I am getting seriously aggravated with the flighty behavior of Excel 2007. Yes, I acknowledge that the spreadsheets in question is quite complicated …
- shared VBA modules in an XLA file
- database read/write using ADO
- array-manipulation for ranges of cells (see this post)
- lots of macro (VBA) logic to control look/feel of the tabs
- code to automatically insert formulae into cells
… and so on. However, some of the observed flightiness is specific to the UberSheet, while other weirdness happens with even the simplest files.
Obtuse Errors that Don’t Break in Excel 2003: One of the big, complicated macros does a lot of formatting, so tables of data look nice when printed out. And yes, I freely admit that some chunks of my code are derived from recorded macros, and not 100% hand-crafted goodness. So, when a certain set of circumstances are in place, I get the Run-Time Error 1004: Unable to Set the LineStyle Property of the Border Class error message. A Google search turned up this little item, calling out a known bug in Excel 2002. The macro recorder generates something like this:
With Range(Cells(iRow, iDataStartCol), Cells(iRow, iDataStopCol)) .Borders(xlEdgeBottom).LineStyle = xlLineStyleNone End With
… but if I make this minor change …
With Range(Cells(iRow, iDataStartCol), Cells(iRow, iDataStopCol)) .Borders.Item(xlEdgeBottom).LineStyle = xlLineStyleNone End With
… the errors cease. Again – the original error is from Excel 2002, it never breaks in Excel 2003, but fails intermittently in Excel 2007. Nice.
Taking Features Away: I can be a stickler for sharp-looking presentations, and I’ve written about one of my favorite PowerPoint best practices – creating complex pictures or tables using a separate application like Excel or Visio, and then pasting into the PPT as a metafile. Unfortunately, Excel 2007 has broken this handy feature – by inexplicably making it unbelievably difficult to copy to the clipboard, and then ruining the metafile that gets pasted. It’s not PowerPoint 2007′s fault – the metafiles I cut and paste using Visio still work perfectly!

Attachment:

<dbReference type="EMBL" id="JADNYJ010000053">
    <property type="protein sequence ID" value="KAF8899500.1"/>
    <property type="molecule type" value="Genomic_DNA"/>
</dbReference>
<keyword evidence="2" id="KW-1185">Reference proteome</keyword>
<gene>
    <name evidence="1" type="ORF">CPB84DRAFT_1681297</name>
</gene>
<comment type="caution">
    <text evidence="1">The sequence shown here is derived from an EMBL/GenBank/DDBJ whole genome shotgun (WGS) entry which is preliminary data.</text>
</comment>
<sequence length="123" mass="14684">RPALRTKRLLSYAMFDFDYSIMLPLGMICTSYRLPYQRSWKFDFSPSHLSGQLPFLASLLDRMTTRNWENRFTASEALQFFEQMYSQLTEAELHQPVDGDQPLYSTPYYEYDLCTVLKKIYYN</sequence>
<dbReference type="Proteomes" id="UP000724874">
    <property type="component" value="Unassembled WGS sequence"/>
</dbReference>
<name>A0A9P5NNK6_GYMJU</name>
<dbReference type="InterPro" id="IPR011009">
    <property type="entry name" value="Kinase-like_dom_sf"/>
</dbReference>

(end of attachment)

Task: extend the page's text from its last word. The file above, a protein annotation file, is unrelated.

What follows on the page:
The Pause that Refreshes … Something: When loading a file from shared folder, extra stuff happens that I can’t explain
- Lower left on the status bar – message saying Contacting \\my.domain.server for information. Press ESC to Cancel appears, and we wait a bit …
- Then, a message appears lower right on status bar – Opening filename.xls – with a nice little progress bar.
- When I save the file, a dialog pops up – Saving filename.xls – with a nice little progress bar. (Why the marked difference between Load and Save status indicators?)
The Pause that Annoys: This last one is the most frustrating (and disturbing!) for me. Among heavy Excel users, I’ve seen 50/50 split – some hate the ribbon, some are ambivalent – but all long time users love their keyboard shortcuts – especially the oldsters among us that remember Lotus 123 and Quattro Pro (first with tabs – rah!). For ages, Microsoft has supported the “/ menu” – a throwback to 123, and a boon to those speed demons who would eschew the rodent. For years now, I’ve deleted rows using /edr[enter]. I can slow that down a bit for clarity …
- Edit (menu)
- Delete (menu option)
- Entire row (radio button on a dialog)
- (Enter key makes the row disappear)
… but when I’m in the zone, I can type
/edr[enter] /edr[enter] /edr[enter] /edr[enter] and nail a number of rows very quickly. Well, ok, I used to be able to do that; unfortunately, Excel 2007 (Bob) has introduced a weird little delay between steps 2 and 3. This means that the default option on the dialog (Shift cells up) does not change to Entire row. The r keystroke is lost to the bit bucket, I hit enter – and now my spreadsheet is ruined, because I’ve taken a cell out (and “broken” the rows below) instead of taking the whole row out. This can be a very tricky problem, because you may not notice it right away, and it can be difficult to see the cells you’ve deleted (instead of rows) until the sheet is a real mess.
No idea how to get to root cause on these issues, and I’m certainly not blaming Excel for the latest Wall Street problems. Still, folks need to be mindful of very subtle differences in this “new” tool.